Before defecting, N Korean waitresses shopped for backpacks

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Source:   —  April 13, 2016, at 1:44 PM

"They seemed happy."Another shop worker, surnamed Gong, confirmed the story. Four waitresses from the Ryugyong Korean Restaurant visited the nearby store on April five and bought three backpacks, each for the listed one hundred ninety-nine yuan (about $31), even though they were frequently known to bargain, the workers said.

Two days before they sought asylum in S Korea, the N Korean waitresses in the Chinese coastal city of Ningbo shopped for backpacks at a nearby store and paid relatively expensive full prices.

"I asked them 'Are you going on a trip?', and they said yes," said one of the workers at the shop, who declined to give his name. "They seemed happy."

Another shop worker, surnamed Gong, confirmed the story.

Four waitresses from the Ryugyong Korean Restaurant visited the nearby store on April five and bought three backpacks, each for the listed one hundred ninety-nine yuan (about $31), even though they were frequently known to bargain, the workers said.

Two days later, twelve of the restaurant'south waitresses and one manager arrived in Seoul, the S Korean capital, in the biggest mass defection case involving N Koreans in several years.

How they planned and executed their ride remains a mystery.

S Korea has only said it's admitted thirteen defectors, N Korean restaurant workers who arrived on April seven, on humanitarian grounds. The N has called it a "hideous" abduction of its workers by the South.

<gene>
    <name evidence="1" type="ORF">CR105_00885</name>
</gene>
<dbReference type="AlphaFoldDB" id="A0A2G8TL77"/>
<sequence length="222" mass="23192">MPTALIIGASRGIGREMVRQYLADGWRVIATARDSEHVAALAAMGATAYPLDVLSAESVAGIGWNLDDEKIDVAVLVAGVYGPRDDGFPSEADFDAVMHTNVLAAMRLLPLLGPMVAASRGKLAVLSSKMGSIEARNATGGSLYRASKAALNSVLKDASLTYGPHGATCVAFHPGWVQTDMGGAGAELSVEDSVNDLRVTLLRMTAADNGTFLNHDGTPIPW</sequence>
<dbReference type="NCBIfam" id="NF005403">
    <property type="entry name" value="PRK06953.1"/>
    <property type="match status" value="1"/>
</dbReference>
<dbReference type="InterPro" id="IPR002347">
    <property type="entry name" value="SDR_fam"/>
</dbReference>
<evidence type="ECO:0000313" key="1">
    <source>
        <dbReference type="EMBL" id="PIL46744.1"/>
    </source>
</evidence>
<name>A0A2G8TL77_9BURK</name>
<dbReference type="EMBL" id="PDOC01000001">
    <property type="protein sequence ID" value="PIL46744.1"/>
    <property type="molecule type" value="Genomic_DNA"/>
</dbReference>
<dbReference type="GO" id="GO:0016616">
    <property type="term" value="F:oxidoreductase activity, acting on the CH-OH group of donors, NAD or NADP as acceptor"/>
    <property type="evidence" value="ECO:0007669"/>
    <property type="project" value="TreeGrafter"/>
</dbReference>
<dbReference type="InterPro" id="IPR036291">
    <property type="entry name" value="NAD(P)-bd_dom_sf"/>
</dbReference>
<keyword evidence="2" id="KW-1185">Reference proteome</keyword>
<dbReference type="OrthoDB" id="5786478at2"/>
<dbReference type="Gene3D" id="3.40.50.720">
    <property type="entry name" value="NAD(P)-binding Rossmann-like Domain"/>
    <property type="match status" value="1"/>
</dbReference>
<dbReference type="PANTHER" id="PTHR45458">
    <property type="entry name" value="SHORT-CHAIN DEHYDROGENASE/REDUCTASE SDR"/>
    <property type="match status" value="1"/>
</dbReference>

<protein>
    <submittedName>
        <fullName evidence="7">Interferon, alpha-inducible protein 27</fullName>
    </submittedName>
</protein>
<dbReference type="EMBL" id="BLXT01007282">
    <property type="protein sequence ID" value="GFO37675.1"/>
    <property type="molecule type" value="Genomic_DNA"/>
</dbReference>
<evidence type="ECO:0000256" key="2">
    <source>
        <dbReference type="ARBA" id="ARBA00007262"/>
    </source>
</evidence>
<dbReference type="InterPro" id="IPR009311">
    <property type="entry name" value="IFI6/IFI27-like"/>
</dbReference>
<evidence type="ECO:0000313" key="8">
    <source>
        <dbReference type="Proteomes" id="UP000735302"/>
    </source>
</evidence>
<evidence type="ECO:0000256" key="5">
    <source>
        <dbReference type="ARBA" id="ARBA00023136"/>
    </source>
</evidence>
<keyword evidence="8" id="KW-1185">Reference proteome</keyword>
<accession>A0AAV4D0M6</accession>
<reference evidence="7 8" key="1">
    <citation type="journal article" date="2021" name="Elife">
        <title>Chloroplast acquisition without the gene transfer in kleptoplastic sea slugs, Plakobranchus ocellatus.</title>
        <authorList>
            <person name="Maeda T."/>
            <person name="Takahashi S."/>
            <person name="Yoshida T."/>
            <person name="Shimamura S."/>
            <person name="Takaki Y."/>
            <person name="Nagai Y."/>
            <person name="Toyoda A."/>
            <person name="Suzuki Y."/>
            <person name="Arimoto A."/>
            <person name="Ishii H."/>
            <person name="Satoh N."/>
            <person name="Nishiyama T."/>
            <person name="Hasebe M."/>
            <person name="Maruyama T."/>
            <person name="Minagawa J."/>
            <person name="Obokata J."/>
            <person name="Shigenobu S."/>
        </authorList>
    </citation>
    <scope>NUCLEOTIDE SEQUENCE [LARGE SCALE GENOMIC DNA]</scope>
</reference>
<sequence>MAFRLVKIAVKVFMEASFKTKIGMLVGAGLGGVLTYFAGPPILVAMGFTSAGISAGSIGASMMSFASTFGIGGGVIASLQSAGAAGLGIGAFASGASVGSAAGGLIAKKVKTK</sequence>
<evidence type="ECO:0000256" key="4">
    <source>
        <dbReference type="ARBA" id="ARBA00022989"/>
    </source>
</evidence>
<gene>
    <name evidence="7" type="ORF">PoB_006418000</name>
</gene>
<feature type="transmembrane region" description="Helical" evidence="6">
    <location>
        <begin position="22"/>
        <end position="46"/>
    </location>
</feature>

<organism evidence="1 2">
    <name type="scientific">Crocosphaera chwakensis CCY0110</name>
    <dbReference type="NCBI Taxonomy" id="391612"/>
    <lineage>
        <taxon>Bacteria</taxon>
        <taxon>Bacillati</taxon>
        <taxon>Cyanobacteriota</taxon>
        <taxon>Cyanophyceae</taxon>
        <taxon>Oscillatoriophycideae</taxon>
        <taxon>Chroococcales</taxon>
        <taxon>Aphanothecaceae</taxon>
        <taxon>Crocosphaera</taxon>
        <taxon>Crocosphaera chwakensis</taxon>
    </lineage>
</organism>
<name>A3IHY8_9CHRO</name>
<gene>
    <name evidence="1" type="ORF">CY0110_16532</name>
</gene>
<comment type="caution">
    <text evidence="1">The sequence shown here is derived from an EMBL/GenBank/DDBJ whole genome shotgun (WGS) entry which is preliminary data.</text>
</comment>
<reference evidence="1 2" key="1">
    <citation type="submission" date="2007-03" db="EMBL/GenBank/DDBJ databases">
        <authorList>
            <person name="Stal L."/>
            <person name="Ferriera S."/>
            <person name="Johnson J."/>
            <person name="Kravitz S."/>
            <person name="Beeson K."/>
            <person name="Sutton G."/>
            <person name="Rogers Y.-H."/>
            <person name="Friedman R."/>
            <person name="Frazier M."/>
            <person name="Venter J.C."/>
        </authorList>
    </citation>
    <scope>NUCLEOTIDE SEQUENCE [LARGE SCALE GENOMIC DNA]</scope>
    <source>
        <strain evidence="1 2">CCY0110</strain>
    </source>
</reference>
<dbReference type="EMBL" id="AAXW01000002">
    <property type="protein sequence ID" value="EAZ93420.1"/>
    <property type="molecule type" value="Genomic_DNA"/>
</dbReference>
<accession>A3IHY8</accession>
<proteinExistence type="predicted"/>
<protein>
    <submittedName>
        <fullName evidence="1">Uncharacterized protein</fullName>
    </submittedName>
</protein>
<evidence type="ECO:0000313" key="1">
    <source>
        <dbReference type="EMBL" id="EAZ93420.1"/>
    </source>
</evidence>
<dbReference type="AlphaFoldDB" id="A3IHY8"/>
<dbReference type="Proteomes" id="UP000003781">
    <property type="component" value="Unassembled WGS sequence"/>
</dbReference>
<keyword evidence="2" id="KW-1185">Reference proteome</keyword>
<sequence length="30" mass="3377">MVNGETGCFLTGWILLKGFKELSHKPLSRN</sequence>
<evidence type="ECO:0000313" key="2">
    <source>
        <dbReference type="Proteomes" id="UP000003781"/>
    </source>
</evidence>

China has said a grouping of thirteen N Koreans used authorized passports to leave the country normally on April six, but didn't declare where they went.

In Ningbo, shopkeepers nearby considered the N Korean restaurant and its beautiful but secretive waitresses a curiosity.

The restaurant, presently closed, sits on a newly developed pedestrian Str for tourists that opened for business in late Sept last year.

Across the lane at a cosmetics shop, Jiang Jiang recalled the noisy, patriotic N Korean music sung by the waitresses, a routine deployed at many of the around one hundred thirty N Korean restaurants around the world. Most remit revenues back to Pyongyang.

"Not my style," she said. Emotional her computer cursor between April five and six on a calendar, she added: "This is about when I stopped hearing the music. It was really loud music." 

Some shopkeepers nearby said the restaurant appeared to have been closed for renovations several months ago, but stories varied. Business didn't show up to be great.

An employee of the company that manages the vintage-looking grey brick and wood buildings that line the pedestrian street, including the Ryugyong, said the workers were very secretive, and generally only seen exterior when they were coming to and from work.

"They were below military-like management, and not free to go anywhere," she said. Shopkeepers said sometimes they'd shop for tiny items love hair bands.

Typically, N Koreans working overseas are chosen for their loyalty but are subject to many restrictions. They generally live together and are guarded by security officials.

Xue Bin, one of the Chinese businessmen behind the restaurant, said he pulled out of the venture after a disagreement with a partner about six months ago.

Corporate records indicate that Xue is the valid representative of the venture, which is wholly owned by a man named Wang Qianqian. Wang declined to comment when reached by phone.

Xue confirmed that all the workers were imported from N Korea via Korean businessmen. Their salaries were paid directly to the workers in half-yearly increments. The N Koreans lived in a dormitory and were provided food, he said.

"We provided excellent conditions," he said by telephone from Beijing. "They'd sufficient food. They'd sufficient free time."

Xue declined to declare what the business disagreement had been about. He also said he'd number idea how the staff had defected.

"Maybe they paid someone. I don't know," he said.

(Editing by Raju Gopalakrishnan)

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